The previous report also highlighted that one of the prominent features of the response was the cash transfer mechanism for compensation and it was suggested that this could be done through the Watan card. However, no such card was introduced in the present situation. The previous report also criticized the role of media that was focused on criticizing the government and raising allegations of corruption, which detracted from the impetus to contribute to the relief efforts by the public and donors. Presently, the media was actively involved in covering the ongoing political situation in the country and that was why the flood situation was not reported in the media as it should be.

It had recommended developing a set of guidelines to provide a clear definition of roles and responsibilities of all stakeholders including ministries/departments, military, donors, UN agencies, humanitarian organizations, philanthropists and civil defence. In case of disaster response the capacity development of the PDMA’s of Punjab, Sindh and Balochistan in terms of increased resource allocation, personnel training, warehousing and focal-point functionality, the previous report said and also suggested that a Joint Aviation Coordination Cell must be established immediately.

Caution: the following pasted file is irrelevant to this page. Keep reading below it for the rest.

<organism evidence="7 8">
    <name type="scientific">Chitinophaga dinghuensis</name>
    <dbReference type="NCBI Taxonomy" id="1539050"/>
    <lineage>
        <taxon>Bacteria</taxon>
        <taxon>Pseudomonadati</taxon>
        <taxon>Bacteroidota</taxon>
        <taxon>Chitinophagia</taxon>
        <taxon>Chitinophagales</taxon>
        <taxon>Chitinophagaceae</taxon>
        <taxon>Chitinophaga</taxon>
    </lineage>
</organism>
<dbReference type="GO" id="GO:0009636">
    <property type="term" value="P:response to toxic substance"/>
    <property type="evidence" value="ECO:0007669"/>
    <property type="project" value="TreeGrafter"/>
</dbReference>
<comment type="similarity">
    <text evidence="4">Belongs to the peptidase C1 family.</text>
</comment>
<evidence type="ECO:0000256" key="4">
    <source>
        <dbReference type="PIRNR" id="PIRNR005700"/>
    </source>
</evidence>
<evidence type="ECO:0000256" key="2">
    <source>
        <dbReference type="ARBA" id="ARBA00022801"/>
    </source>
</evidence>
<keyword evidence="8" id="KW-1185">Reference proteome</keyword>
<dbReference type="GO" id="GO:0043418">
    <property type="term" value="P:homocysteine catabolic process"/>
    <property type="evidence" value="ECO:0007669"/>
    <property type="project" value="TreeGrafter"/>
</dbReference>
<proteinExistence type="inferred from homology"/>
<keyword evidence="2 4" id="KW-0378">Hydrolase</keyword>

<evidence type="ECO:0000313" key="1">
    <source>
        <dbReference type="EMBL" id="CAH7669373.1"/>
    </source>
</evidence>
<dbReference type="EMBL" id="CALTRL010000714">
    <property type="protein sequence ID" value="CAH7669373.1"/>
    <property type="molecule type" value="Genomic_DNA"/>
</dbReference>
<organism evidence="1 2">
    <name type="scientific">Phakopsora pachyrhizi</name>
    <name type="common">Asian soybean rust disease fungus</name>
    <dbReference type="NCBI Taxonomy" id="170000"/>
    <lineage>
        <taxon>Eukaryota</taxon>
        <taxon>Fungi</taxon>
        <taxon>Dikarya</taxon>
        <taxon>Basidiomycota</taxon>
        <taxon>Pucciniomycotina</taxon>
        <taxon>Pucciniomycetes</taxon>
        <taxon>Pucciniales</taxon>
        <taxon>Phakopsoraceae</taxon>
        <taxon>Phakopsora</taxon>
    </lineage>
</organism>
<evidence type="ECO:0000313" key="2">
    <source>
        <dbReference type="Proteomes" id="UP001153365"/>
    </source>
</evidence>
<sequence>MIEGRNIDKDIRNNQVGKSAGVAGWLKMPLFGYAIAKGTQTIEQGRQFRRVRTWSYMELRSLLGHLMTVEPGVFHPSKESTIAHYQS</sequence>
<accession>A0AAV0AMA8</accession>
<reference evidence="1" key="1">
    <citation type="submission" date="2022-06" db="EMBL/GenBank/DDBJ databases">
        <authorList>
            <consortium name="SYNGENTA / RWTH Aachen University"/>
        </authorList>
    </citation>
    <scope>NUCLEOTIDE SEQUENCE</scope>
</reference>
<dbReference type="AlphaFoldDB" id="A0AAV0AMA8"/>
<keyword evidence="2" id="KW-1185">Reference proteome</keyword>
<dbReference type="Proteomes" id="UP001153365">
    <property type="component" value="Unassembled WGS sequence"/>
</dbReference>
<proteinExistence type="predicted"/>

An incident command system, as envisaged in the NDM Act 2010, needs to be operationalized for future disasters and NDMA should ultimately have a dedicated air rescue team at its disposal to facilitate immediate response and rescue in the event of any disaster, the report said. However, no joint aviation coordination cell was seen actively rescuing people stuck in the flood and no NDMA air rescue team was seen working also.